I read the results of an Associated Press poll today that said some 60 percent of American pet owners believe it’s okay to declaw a cat but 8 percent think it’s wrong to de-bark a dog.
Are they crazy?
First off, I’m not a cat-lover. Never have been. In fact, despite my nickname, I’ve been afraid of cats since I was a child and reached beneath a bush to pet one, only to have the imp rake its claws down the inside of my forearm.
No scars, but oh, the pain!
Still, to anesthetize a pet kitty and basically remove the first digits of its paws sounds cruel to me.
I understand some owners’ concerns about those claws. Cats do scratch — kids in the family, people who come over to visit, the furniture, the walls, whatever.
That can’t be pretty.
But cats are hunters and about the only way they can protect themselves is by scratching.
So they need their claws.
Seems to me that’s the price one pays for wanting to “own” a cat, if that’s even possible!
As for dogs, well, I’ve been a dog lover most of my life, and I can’t even visualize why someone would consider removing a dog’s vocal cords, thereby rendering it unable to bark.
While some breeds are more “vocal” than others, an owner must assess why the dog is barking — boredom, anxiety, attention-seeking, playfulness, or because every other dog around is barking (the “me, too” factor!)
Owners also should not leave Fido outside for long periods of time to annoy the neighbors; they should make sure the dog gets plenty of exercise to release pent-up energy.
I know someone who raises dogs and had several de-barked because of the constant clamor. The little things now kind of squeak, a breathy noise that sounds painful to me, though the owner says they’re not in pain and the procedure was fairly routine.
Dogs are supposed to bark. That’s their warning signal that something’s amiss. True, it might be nothing more than a squirrel tight-roping across the power lines and jumping into a nearby tree, but they’re going to let the world know about it!
I wouldn’t have it any other way.
I agree with you, kitty! It seems so cruel to go to such drastic lengths … poor pets.
I know. The things we do in the name of Love sometimes baffle me. Until I researched it, I thought declawing meant only removing the cat’s toenail, which sounded painful enough. To think they actually remove part of its paw makes me shudder. Thanks for weighing in, Sunshine!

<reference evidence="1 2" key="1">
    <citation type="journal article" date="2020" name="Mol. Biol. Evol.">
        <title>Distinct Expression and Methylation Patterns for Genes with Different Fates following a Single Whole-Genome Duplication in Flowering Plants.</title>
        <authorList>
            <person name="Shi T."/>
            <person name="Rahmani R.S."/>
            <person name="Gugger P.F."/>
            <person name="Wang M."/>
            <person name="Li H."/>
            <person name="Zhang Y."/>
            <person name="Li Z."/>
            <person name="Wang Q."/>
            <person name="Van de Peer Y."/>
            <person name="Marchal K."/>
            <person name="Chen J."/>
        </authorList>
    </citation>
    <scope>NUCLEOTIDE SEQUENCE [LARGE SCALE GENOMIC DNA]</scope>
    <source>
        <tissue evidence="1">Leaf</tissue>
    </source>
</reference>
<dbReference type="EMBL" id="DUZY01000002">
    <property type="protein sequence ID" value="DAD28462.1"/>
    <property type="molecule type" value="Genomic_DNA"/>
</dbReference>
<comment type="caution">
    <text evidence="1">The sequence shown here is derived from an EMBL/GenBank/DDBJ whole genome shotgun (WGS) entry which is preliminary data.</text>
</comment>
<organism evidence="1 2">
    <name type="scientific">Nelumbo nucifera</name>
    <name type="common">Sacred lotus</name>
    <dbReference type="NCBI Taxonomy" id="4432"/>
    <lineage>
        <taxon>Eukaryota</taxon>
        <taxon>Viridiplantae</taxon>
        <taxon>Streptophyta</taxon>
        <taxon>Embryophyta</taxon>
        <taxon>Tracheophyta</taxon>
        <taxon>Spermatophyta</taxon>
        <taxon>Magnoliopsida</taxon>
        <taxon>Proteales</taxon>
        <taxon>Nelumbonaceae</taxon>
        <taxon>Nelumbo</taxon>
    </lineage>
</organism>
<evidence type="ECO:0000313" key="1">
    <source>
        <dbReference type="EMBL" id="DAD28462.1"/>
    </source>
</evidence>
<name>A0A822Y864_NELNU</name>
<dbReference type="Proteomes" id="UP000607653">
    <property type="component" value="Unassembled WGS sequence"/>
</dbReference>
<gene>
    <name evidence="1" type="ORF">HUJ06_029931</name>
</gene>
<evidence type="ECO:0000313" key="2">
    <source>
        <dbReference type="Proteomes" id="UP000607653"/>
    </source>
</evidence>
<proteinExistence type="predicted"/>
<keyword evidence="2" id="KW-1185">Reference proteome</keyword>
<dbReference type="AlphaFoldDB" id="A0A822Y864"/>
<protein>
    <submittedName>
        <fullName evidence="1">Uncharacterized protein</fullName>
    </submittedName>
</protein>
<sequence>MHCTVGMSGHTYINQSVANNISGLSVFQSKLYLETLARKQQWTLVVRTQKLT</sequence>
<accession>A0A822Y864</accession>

I agree with you Debbie. I am both a cat and dog lover. But I do have a confession. I did have our fluffy longhaired cat,Muffin, declawed for all the reasons you listed and then spent the next 12 years regretting it. Guess I learned the hard way. He did seem to adapt i.e. he could scurry up a tree with finesse if he saw a dog coming and he did learn to compensate by using his teeth to nab a bird or baby rabbit. But still, I would never do it again.
Yes, Kathy, the article quoted people who had had the declawing done, and one woman was in your situation exactly. She, too, spent the next decade fretting and regretting having forced the surgery upon “Fluffy.” It’s too bad this type of thing sounds so convincing when it’s first presented as an option. Thanks for your first-hand experience!
I had my cat declawed, but I didn’t realize what was involved (as I child, we had a declawed cat, and she got along fine.)
When we got a pair of kittens for my kids a couple years ago, I did some research and was horrified. Couldn’t do it. We bought a really nice cat tree with lots of sisal rope posts and we have scratching toys throughout the house. So far, furniture (and kitties) are in tact.
Another vote against de-clawing — yeah! When I think how it must hurt afterward (because they probably don’t feel anything during the actual surgery), I just cringe!